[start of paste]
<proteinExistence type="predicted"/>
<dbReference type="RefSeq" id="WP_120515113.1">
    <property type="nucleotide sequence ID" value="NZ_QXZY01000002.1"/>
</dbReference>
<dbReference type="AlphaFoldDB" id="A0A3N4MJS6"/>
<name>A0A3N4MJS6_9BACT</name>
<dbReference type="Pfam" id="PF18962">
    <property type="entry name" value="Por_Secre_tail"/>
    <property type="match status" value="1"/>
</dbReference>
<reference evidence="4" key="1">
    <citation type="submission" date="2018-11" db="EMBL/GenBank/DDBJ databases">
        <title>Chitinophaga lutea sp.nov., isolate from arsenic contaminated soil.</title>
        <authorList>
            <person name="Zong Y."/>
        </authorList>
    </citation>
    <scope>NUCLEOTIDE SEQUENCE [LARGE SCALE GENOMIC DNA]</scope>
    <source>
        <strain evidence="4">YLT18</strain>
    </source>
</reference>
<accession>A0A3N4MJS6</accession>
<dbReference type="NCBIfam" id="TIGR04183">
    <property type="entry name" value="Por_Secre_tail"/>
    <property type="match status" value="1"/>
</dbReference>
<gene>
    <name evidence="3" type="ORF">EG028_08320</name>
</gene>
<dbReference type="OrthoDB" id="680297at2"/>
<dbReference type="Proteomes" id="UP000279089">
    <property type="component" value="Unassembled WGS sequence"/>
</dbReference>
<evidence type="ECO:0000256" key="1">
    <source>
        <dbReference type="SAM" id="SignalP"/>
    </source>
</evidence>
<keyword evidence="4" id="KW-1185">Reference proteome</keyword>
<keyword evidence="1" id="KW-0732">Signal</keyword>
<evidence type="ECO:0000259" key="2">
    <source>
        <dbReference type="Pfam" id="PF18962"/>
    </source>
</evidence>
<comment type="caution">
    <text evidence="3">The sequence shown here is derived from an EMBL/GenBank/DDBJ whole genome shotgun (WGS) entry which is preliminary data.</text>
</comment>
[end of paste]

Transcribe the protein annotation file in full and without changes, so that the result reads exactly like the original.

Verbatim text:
<proteinExistence type="predicted"/>
<dbReference type="RefSeq" id="WP_120515113.1">
    <property type="nucleotide sequence ID" value="NZ_QXZY01000002.1"/>
</dbReference>
<dbReference type="AlphaFoldDB" id="A0A3N4MJS6"/>
<name>A0A3N4MJS6_9BACT</name>
<dbReference type="Pfam" id="PF18962">
    <property type="entry name" value="Por_Secre_tail"/>
    <property type="match status" value="1"/>
</dbReference>
<reference evidence="4" key="1">
    <citation type="submission" date="2018-11" db="EMBL/GenBank/DDBJ databases">
        <title>Chitinophaga lutea sp.nov., isolate from arsenic contaminated soil.</title>
        <authorList>
            <person name="Zong Y."/>
        </authorList>
    </citation>
    <scope>NUCLEOTIDE SEQUENCE [LARGE SCALE GENOMIC DNA]</scope>
    <source>
        <strain evidence="4">YLT18</strain>
    </source>
</reference>
<accession>A0A3N4MJS6</accession>
<dbReference type="NCBIfam" id="TIGR04183">
    <property type="entry name" value="Por_Secre_tail"/>
    <property type="match status" value="1"/>
</dbReference>
<gene>
    <name evidence="3" type="ORF">EG028_08320</name>
</gene>
<dbReference type="OrthoDB" id="680297at2"/>
<dbReference type="Proteomes" id="UP000279089">
    <property type="component" value="Unassembled WGS sequence"/>
</dbReference>
<evidence type="ECO:0000256" key="1">
    <source>
        <dbReference type="SAM" id="SignalP"/>
    </source>
</evidence>
<keyword evidence="4" id="KW-1185">Reference proteome</keyword>
<keyword evidence="1" id="KW-0732">Signal</keyword>
<evidence type="ECO:0000259" key="2">
    <source>
        <dbReference type="Pfam" id="PF18962"/>
    </source>
</evidence>
<comment type="caution">
    <text evidence="3">The sequence shown here is derived from an EMBL/GenBank/DDBJ whole genome shotgun (WGS) entry which is preliminary data.</text>
</comment>